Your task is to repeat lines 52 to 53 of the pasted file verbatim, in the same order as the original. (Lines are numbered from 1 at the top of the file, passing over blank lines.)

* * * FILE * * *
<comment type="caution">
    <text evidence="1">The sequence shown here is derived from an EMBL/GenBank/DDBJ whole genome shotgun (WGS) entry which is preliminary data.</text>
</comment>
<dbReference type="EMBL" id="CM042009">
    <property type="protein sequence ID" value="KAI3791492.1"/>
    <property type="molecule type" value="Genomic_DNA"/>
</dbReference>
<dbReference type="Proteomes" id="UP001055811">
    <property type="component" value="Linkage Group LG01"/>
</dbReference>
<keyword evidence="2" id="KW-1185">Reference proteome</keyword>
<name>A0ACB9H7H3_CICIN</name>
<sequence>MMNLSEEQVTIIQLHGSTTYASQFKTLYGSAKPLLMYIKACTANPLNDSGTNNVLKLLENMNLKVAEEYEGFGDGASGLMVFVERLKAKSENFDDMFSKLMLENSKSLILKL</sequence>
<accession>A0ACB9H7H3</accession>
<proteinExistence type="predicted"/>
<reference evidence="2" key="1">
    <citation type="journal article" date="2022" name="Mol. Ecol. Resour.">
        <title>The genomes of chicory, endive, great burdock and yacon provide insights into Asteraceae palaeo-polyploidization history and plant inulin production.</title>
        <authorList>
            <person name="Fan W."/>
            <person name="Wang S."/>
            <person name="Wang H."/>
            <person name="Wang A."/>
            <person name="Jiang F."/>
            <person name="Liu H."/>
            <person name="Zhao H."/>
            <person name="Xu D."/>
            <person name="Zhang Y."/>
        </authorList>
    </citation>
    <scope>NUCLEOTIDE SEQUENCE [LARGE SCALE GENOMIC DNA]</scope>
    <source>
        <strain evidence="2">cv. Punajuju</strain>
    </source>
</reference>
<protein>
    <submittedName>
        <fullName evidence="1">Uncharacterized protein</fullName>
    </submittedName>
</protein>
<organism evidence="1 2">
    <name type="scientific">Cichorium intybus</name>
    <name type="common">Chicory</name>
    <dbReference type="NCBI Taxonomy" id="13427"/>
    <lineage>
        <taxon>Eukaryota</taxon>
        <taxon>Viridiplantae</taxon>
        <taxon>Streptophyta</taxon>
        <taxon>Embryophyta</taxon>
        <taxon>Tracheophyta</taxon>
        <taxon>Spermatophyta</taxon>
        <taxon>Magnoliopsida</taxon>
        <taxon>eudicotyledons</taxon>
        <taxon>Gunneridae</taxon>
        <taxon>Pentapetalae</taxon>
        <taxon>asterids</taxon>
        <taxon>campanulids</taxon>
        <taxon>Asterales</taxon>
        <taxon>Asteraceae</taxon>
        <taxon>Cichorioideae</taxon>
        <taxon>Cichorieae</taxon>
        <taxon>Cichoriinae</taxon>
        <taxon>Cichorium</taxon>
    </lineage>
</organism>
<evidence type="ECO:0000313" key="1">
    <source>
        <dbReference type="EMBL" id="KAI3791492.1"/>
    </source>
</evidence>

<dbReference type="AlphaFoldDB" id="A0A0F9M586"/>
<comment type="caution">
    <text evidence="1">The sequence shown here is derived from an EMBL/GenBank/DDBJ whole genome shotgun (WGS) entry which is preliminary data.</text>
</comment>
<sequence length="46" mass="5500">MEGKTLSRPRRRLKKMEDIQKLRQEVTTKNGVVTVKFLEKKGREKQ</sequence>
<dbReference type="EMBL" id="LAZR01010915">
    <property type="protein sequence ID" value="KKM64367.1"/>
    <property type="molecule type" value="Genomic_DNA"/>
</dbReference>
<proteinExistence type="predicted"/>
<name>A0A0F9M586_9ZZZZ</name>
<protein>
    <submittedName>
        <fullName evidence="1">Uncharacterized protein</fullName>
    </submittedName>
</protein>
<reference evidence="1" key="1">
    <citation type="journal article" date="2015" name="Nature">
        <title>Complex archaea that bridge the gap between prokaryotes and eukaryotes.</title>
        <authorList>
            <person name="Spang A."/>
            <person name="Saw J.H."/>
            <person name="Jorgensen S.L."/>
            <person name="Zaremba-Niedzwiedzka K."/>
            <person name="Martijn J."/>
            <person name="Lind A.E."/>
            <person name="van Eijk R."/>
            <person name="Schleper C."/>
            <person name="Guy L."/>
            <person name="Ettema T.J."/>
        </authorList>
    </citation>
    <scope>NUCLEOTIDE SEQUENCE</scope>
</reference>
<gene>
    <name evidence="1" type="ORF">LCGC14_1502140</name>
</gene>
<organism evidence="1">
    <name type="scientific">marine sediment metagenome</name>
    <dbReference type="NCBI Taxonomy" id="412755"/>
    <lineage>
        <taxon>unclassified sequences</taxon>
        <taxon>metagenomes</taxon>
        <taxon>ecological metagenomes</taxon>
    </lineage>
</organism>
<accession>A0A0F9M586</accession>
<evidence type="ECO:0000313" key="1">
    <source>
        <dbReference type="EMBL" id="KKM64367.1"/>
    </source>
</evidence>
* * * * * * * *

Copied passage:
        <taxon>Magnoliopsida</taxon>
        <taxon>eudicotyledons</taxon>